Cameo Homes also argued that the parties’ course of conduct in submitting requests for change orders to the construction manager effectively modified the parties’ contract regarding notice to the architect. The Appellate Court strictly construed the terms of the contract, however, and enforced the contractual provision requiring that any modification to the contract be memorialized in writing. Because Cameo Homes could not produce any written agreement modifying the notice provisions, the Court affirmed the dismissal of the contractor’s claims.
While the Eighth Circuit Court of Appeals strictly enforced the AIA’s written notice provisions, other courts are more lenient. For example, the Missouri State Court of Appeals recently found that a public owner waived its contract’s written notice requirement by not enforcing it due to the project’s hectic and disrupted schedule. Gill Construction, Inc. v. 18th & Vine Authority and the City of Kansas City , Mo. , 2004 WL 2933484 ( Mo. App. W.D. Dec. 21, 2004 ). As another court recently stated, “Waiver of a written change order may be accomplished by either habitual acceptance of work completed upon oral change order or by presenting evidence that the parties agreed to the changes and the changes were completed.” Flooring Systems, Inc. v. Staat Constr. Co., 100 S.W.3d 835, 838 ( Mo. App. E.D. 2003).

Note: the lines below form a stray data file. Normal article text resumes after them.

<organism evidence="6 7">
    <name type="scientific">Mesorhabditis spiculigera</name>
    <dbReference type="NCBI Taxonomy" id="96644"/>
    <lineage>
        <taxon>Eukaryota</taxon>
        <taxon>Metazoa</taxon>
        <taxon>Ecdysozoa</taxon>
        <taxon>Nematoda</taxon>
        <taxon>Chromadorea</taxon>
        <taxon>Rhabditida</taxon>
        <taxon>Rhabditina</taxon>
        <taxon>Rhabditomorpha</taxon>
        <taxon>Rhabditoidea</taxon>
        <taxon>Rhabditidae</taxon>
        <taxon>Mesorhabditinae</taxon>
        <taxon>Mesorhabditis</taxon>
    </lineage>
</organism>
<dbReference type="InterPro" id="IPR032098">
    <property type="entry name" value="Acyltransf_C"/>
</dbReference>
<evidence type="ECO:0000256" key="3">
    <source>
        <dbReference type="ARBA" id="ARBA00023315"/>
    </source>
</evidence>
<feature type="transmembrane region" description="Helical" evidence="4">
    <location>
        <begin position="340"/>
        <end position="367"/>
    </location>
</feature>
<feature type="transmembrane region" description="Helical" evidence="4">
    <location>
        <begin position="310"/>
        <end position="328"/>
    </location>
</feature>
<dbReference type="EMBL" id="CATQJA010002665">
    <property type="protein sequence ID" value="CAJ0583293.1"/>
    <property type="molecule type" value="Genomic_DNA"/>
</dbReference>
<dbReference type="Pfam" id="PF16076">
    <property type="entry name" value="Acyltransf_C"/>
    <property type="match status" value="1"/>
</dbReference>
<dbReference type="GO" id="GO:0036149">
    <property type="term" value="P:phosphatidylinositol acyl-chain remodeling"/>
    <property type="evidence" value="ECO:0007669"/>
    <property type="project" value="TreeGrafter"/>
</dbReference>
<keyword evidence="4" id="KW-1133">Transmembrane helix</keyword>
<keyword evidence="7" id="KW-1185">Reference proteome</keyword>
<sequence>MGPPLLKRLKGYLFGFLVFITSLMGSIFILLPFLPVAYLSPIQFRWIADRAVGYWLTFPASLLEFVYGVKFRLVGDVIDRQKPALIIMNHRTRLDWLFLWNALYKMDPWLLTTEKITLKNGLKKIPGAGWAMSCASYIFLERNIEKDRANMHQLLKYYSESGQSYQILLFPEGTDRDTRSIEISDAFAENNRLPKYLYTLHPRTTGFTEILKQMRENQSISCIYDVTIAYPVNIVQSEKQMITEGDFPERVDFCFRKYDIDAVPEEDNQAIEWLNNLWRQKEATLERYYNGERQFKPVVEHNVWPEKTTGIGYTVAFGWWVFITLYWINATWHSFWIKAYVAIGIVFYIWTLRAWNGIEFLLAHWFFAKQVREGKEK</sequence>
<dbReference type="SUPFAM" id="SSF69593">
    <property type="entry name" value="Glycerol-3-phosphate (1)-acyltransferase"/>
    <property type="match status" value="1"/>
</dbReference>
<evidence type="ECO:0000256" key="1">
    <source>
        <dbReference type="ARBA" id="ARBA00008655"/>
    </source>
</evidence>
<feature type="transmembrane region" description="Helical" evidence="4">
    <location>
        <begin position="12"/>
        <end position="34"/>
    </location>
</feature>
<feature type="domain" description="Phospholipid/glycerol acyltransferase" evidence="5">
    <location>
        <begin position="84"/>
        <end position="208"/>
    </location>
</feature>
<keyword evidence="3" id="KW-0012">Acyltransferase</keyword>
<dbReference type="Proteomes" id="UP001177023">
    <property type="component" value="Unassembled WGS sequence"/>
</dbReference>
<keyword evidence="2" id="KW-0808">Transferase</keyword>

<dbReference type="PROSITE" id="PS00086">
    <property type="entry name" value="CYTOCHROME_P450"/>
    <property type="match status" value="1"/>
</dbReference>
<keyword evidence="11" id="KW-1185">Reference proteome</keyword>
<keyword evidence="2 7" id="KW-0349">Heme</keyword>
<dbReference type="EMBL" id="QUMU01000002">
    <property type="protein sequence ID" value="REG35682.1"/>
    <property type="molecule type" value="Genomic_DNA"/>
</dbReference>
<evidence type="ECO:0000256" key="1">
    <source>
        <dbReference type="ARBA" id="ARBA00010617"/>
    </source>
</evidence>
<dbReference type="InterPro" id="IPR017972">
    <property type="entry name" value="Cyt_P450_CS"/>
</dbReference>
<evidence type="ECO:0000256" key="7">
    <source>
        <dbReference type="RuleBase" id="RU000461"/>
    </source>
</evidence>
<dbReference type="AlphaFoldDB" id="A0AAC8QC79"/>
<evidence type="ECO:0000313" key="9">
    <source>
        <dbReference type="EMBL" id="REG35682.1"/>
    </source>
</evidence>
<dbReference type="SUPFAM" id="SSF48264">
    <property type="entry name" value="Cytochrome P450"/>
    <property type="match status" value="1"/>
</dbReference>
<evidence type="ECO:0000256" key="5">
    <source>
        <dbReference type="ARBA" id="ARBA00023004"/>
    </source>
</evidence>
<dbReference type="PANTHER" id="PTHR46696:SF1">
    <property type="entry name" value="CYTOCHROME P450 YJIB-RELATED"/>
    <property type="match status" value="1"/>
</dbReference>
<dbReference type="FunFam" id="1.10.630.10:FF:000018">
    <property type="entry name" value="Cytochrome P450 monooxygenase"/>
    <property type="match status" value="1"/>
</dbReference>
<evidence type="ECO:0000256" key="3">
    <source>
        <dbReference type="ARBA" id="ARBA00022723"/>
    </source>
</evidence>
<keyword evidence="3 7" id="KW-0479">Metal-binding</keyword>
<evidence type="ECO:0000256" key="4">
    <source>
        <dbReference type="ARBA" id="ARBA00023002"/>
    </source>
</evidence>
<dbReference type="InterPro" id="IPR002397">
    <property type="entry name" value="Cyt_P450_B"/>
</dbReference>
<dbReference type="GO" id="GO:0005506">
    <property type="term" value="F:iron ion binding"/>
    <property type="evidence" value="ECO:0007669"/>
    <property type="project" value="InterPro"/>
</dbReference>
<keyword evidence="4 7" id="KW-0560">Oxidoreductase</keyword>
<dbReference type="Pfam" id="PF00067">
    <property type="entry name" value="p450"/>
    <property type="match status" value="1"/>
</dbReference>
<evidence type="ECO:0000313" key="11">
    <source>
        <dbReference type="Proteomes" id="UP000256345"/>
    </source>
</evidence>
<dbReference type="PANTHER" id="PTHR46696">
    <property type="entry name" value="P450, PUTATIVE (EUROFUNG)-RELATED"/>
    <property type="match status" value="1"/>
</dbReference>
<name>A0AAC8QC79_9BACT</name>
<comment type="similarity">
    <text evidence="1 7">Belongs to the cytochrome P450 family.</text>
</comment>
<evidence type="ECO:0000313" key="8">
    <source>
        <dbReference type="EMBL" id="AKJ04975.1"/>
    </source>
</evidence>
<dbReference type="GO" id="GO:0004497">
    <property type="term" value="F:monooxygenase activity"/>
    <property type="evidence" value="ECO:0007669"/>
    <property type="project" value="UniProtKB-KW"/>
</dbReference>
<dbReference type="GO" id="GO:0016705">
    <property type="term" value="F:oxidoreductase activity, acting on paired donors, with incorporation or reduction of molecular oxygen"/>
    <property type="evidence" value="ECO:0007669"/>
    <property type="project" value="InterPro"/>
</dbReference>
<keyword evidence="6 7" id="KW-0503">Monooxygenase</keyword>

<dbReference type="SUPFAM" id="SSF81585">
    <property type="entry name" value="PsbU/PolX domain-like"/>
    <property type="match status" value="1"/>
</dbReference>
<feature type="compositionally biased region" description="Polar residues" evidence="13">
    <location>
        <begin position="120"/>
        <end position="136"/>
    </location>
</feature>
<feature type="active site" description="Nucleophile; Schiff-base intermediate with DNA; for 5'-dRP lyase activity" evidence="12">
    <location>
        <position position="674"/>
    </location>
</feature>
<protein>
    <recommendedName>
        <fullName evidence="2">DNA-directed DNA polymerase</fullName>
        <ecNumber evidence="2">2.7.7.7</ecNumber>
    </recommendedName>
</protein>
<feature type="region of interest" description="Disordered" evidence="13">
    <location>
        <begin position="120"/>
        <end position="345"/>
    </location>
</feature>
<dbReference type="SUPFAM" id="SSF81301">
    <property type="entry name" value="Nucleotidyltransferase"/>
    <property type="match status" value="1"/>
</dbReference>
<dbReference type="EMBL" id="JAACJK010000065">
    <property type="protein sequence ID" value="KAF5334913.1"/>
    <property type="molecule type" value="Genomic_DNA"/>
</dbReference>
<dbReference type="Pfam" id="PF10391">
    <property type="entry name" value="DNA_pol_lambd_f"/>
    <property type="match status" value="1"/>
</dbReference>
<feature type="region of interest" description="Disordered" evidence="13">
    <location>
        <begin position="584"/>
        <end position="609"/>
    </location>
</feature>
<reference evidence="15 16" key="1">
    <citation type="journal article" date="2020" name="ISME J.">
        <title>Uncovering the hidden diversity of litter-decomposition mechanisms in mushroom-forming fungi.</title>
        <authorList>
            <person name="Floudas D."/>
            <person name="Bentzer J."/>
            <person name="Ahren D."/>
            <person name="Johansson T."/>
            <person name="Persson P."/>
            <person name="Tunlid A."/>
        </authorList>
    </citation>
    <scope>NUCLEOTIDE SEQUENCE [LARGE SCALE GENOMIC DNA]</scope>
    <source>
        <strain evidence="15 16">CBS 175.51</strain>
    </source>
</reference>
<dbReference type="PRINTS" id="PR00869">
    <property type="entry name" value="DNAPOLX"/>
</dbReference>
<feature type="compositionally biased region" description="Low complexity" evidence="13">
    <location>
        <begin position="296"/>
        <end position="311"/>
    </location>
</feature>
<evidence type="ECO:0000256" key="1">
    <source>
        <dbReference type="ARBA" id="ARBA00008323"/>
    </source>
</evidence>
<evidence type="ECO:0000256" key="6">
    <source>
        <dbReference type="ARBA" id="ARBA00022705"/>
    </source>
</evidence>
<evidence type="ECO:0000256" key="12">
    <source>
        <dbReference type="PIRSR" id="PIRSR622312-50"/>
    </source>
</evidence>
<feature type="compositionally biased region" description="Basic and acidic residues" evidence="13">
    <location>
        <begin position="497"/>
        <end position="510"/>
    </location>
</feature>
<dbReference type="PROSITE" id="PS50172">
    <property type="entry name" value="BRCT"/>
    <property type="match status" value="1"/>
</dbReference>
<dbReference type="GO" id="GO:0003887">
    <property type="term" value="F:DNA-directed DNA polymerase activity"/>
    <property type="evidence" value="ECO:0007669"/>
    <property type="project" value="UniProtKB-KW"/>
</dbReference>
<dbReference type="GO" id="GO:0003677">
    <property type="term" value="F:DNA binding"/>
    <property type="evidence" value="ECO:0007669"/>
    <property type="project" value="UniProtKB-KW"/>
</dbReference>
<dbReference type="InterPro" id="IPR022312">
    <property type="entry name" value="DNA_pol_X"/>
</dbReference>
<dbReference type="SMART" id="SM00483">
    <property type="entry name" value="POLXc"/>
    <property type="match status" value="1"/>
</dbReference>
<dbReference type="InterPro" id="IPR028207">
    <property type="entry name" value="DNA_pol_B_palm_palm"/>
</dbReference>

The federal government also has repeatedly refused to dismiss claims due to lack of written notice if the government either had actual notice or was not otherwise prejudiced by the absence of notice. The following quote from a recent Court of Federal Claims decision summarizes how lack of notice is treated in federal contracts:
Finally, a point about notice. As to all the claims in question, defendant argues that plaintiff failed to comply with that portion of FAR § 52.249-10 which requires the contractor to notify the contracting officer in writing within 10 days from the beginning of any excusable delay, stating the cause of that delay. Research reveals no case that has really interpreted this provision. In general, however, the courts have held that such notice provisions should “not be applied too technically and illiberally where the Government is quite aware of the operative facts.” Hoel-Steffen Constr. Co. v. United States, 456 F.2d 760, 768 (Ct. Cl. 1972); see also Copco Steel & Eng’g Co. v. United States, 341 F.2d 590, 598 (Ct. Cl. 1965); Miller Elevator Co., Inc. v. United States, 30 Fed. Cl. 662, 699 (1994). Consistent with this view, the court believes that for this provision to be triggered, the contractor must know the cause of the delay sufficiently to be able to assert that it is “unforeseeable,” “beyond [its] control,” and “without [its] fault or negligence” within the meaning of the regulation. To require notice sooner would be to put a contractor in the untenable position of seeking an extension before it could demonstrate or document its entitlement thereto. Such an interpretation of the regulations makes no sense.